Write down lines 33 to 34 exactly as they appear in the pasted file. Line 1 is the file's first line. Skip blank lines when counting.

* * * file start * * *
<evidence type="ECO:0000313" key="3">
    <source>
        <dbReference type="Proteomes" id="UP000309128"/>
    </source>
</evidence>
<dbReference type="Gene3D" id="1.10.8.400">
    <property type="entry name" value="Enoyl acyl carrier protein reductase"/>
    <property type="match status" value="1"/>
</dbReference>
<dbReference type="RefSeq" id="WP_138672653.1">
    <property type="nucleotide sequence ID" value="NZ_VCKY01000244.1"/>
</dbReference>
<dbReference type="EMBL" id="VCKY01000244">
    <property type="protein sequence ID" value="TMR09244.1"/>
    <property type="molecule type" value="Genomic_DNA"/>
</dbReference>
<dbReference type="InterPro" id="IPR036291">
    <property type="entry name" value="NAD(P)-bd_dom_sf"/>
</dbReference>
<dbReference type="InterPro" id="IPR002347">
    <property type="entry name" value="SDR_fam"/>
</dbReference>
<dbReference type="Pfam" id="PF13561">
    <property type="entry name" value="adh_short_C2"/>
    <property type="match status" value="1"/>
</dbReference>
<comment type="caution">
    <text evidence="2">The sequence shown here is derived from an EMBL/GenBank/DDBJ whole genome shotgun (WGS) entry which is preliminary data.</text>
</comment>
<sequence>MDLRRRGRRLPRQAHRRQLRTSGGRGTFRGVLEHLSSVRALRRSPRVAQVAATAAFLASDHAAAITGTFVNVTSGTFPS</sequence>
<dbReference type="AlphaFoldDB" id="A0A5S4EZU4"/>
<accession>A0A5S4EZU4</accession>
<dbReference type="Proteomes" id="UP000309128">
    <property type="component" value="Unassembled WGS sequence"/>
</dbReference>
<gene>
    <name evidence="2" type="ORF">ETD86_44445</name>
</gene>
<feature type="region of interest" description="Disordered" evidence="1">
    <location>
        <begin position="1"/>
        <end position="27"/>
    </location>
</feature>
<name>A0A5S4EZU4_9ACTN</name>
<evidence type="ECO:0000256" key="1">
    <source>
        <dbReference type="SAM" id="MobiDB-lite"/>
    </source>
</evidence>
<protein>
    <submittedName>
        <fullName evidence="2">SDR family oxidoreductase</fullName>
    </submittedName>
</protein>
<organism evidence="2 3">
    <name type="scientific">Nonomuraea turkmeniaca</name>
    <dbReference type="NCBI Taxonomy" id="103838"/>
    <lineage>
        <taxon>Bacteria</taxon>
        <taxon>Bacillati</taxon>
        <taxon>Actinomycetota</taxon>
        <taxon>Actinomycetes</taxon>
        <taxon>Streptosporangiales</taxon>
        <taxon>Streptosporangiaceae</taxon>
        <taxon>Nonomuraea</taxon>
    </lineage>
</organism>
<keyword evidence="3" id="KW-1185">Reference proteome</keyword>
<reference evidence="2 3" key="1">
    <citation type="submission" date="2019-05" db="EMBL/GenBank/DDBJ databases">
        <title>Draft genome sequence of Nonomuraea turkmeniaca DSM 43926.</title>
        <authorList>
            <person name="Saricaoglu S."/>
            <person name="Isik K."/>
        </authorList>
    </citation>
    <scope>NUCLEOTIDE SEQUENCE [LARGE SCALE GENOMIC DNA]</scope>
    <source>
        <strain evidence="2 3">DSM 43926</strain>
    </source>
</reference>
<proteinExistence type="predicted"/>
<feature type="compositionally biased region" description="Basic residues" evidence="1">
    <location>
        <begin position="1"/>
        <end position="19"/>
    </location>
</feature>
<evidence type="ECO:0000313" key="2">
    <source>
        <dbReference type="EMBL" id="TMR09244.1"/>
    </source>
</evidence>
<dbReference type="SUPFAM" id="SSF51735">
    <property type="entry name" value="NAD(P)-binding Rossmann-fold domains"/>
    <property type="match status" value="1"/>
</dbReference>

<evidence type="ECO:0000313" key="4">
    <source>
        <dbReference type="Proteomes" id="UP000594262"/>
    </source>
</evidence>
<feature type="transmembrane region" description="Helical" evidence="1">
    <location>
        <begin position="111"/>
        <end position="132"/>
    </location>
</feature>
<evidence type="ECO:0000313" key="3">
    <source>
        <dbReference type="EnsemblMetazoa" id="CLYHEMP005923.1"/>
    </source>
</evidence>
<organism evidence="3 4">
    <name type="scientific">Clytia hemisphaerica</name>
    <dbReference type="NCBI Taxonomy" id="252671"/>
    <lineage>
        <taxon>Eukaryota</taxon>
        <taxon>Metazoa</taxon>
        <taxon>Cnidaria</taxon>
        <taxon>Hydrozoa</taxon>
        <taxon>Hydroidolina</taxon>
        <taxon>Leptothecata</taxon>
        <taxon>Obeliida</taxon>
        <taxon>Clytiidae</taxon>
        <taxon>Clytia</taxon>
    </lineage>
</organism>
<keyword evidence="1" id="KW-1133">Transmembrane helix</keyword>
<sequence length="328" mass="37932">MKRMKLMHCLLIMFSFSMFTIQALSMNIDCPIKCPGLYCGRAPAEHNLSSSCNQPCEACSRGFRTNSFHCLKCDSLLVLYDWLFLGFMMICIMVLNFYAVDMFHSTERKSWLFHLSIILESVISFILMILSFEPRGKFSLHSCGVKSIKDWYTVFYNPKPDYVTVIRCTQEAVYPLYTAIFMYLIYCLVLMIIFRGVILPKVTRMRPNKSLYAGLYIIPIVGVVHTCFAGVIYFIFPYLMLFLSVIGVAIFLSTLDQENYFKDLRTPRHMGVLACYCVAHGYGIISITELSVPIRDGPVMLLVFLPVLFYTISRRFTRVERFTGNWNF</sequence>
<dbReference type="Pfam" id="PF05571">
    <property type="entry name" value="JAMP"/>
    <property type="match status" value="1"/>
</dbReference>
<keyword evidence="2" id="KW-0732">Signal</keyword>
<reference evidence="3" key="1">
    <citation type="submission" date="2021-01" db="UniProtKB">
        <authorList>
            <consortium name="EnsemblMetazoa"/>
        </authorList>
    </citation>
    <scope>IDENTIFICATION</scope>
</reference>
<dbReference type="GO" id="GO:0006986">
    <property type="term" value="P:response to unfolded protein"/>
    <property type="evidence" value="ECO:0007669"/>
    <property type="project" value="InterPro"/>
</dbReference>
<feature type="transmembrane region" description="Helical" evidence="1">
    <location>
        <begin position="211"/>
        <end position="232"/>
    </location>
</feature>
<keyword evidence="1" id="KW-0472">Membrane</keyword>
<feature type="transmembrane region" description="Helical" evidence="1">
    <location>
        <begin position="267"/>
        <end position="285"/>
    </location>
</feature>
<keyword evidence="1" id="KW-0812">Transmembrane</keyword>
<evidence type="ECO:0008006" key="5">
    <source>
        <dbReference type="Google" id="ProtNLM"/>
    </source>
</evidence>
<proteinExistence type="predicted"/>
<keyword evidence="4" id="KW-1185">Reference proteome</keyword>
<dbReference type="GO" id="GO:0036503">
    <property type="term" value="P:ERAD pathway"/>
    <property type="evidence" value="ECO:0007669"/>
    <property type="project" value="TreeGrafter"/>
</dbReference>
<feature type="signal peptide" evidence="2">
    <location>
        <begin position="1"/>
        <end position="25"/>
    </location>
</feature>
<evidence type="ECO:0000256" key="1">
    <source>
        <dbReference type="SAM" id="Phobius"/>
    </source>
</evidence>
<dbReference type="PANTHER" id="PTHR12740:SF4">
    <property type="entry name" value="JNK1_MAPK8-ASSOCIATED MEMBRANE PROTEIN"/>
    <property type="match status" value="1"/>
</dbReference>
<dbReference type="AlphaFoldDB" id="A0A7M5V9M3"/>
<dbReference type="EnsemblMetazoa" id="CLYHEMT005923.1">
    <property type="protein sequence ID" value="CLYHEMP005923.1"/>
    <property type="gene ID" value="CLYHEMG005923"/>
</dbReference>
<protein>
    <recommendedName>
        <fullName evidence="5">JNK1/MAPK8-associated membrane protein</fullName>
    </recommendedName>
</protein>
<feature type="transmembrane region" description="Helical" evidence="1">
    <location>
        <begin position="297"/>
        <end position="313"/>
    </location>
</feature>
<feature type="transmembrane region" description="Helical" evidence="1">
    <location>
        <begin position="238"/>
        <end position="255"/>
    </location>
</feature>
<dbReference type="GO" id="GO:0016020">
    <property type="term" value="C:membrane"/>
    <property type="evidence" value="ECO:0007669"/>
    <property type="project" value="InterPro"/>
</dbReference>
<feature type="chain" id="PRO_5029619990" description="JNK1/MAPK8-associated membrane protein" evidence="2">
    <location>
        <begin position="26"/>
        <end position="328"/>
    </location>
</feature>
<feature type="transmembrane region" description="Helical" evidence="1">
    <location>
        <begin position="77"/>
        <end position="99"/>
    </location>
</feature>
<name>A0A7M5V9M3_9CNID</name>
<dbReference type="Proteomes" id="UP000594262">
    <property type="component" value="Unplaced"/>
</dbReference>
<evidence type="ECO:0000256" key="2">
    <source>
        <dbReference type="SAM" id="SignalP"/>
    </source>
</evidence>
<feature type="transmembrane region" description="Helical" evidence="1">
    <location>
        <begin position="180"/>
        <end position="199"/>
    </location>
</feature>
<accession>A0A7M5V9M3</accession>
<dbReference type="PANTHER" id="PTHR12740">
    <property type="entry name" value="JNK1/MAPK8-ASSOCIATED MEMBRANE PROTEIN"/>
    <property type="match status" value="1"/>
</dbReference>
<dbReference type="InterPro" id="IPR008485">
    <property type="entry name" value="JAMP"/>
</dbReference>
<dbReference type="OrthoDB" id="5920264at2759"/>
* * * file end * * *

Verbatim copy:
<dbReference type="Proteomes" id="UP000309128">
    <property type="component" value="Unassembled WGS sequence"/>